Art Bell was joined by Wall St. insider Michael J. Panzner, who discussed the dire economic circumstances in America and around the globe. According to Panzner, the U.S. is not in a typical recession. Instead, he believes the crisis more closely resembles a depression, in which we can expect an extended period of economic contraction accompanied by deflation.
Panzner said the largest players in our banking system are insolvent. He explained their current situation was brought on by a combination of factors, including exposure to trillions of dollars of mortgage backed securities, derivatives and default swaps, and suggested that bailouts and stimulus packages will only postpone the inevitable, not resolve the nation's financial troubles. "What got us here, decades of excesses, decades of imbalances, you can't just stop them by saying, 'OK, we're determined and we're going to think positive,'" Panzner remarked.
What does Panzner see on the horizon then? Our currency will continue to be devalued by the ongoing "printing press" policies of our government, he said, and we can expect an inflationary environment. Real estate prices will fall even further, perhaps not reaching final lows until 2012 at the earliest. There will be multiple "lurches down" in the stock market, Panzner continued, noting the Dow might fall by as much as 75% from its current level. The retail sector could also be wiped out as the "religion of consumerism seems to be dying," he said. At the extreme, Panzner foresees the U.S. breaking apart, conflict with Mexico, and perhaps another world war.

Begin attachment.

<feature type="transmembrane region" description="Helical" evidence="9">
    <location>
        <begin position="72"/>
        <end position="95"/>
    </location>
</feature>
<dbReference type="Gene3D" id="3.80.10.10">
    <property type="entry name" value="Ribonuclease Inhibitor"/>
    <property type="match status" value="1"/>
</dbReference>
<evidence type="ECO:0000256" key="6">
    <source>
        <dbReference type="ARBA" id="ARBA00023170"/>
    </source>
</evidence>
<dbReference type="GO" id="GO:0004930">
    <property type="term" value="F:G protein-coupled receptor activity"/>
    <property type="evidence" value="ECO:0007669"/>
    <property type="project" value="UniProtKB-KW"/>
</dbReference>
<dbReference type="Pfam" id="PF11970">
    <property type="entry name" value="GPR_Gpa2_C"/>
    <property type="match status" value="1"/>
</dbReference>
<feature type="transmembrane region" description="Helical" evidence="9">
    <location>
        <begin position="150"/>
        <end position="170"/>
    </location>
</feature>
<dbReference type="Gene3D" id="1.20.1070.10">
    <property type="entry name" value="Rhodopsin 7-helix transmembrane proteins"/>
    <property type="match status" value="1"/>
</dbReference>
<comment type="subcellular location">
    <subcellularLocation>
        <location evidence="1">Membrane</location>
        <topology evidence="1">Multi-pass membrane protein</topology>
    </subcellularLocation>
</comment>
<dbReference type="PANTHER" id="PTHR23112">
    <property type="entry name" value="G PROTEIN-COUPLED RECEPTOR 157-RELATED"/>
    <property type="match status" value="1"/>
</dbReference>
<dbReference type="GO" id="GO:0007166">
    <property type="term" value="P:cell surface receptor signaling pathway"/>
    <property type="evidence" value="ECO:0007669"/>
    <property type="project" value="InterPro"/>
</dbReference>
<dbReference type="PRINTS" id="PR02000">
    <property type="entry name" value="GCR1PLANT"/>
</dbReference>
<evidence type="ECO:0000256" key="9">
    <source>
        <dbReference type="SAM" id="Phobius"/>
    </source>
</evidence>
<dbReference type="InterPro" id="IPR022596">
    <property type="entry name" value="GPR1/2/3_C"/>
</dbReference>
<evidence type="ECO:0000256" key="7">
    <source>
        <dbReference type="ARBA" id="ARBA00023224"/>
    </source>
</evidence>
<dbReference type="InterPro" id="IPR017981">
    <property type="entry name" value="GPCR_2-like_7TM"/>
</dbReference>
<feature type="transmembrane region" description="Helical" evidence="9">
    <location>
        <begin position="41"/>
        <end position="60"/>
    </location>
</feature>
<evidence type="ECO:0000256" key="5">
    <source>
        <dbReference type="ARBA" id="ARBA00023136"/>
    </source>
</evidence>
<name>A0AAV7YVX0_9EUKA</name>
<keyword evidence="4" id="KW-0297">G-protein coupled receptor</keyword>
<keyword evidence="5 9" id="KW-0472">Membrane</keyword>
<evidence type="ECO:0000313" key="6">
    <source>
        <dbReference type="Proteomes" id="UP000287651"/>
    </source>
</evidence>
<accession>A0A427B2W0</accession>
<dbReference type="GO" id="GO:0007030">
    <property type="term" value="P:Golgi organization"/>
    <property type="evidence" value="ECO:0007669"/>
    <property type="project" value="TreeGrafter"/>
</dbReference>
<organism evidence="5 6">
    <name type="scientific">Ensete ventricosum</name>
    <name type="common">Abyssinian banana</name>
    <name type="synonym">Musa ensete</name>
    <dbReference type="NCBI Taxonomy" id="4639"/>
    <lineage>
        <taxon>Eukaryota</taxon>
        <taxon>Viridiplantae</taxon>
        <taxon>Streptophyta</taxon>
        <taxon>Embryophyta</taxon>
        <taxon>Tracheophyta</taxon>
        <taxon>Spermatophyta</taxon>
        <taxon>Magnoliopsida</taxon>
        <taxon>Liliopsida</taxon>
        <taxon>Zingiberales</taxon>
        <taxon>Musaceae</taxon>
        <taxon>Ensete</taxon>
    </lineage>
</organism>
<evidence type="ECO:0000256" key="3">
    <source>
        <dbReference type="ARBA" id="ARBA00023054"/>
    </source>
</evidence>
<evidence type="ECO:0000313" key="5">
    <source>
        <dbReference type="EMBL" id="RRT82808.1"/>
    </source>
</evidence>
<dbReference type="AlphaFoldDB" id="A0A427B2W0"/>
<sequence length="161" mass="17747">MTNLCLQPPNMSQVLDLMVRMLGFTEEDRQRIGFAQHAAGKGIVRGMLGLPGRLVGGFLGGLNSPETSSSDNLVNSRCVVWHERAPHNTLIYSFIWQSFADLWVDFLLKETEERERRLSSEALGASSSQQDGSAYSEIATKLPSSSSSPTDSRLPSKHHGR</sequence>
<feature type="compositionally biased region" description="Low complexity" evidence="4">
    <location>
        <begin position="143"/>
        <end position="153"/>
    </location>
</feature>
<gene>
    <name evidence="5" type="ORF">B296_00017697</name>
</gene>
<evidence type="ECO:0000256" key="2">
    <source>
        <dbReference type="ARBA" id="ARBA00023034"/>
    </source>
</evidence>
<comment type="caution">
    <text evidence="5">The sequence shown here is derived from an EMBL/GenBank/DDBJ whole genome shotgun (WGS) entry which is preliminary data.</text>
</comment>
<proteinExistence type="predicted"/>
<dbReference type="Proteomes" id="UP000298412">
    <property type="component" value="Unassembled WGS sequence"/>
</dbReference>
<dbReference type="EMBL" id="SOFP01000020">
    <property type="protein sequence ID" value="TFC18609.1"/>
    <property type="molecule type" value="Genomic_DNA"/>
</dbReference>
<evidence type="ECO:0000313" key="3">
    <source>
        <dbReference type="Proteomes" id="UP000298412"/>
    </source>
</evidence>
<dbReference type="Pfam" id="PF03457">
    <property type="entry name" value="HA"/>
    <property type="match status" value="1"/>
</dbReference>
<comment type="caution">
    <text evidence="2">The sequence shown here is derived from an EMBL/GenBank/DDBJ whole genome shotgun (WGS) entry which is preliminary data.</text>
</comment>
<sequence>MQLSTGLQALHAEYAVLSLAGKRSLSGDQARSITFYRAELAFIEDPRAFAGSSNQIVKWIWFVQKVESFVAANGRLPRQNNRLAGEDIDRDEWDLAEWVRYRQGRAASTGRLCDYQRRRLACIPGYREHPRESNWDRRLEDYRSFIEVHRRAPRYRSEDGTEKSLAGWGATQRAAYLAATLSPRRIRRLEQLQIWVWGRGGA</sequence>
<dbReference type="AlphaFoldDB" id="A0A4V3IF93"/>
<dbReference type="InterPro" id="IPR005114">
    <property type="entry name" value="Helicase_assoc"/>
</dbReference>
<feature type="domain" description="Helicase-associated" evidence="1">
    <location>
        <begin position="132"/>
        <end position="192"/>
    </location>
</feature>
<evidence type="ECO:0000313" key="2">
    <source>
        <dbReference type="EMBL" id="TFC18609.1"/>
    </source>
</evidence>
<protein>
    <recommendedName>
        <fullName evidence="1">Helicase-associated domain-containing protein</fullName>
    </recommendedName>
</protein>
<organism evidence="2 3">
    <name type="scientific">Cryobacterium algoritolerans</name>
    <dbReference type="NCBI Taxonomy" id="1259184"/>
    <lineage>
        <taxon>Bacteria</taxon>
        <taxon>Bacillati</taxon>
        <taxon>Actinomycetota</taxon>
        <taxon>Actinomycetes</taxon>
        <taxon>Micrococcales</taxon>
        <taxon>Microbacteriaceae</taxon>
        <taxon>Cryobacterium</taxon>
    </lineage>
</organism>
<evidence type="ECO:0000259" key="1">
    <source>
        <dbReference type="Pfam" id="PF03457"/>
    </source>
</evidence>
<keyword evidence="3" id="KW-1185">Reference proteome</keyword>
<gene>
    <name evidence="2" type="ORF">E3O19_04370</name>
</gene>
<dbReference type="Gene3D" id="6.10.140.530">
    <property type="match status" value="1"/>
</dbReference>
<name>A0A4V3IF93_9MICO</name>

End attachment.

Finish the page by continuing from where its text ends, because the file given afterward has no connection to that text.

Parts of the country will become "suburban wastelands" due to water and energy issues, Panzner further speculated. He exhorted listeners to adjust their attitudes and lifestyles accordingly, and to accept the reality that the current economic downturn is not short term -- it's the new norm. He recommended people pay down debt and live within their means, and advised investors to look at precious metals like gold, silver, and platinum.
The first hour featured news and Open Lines.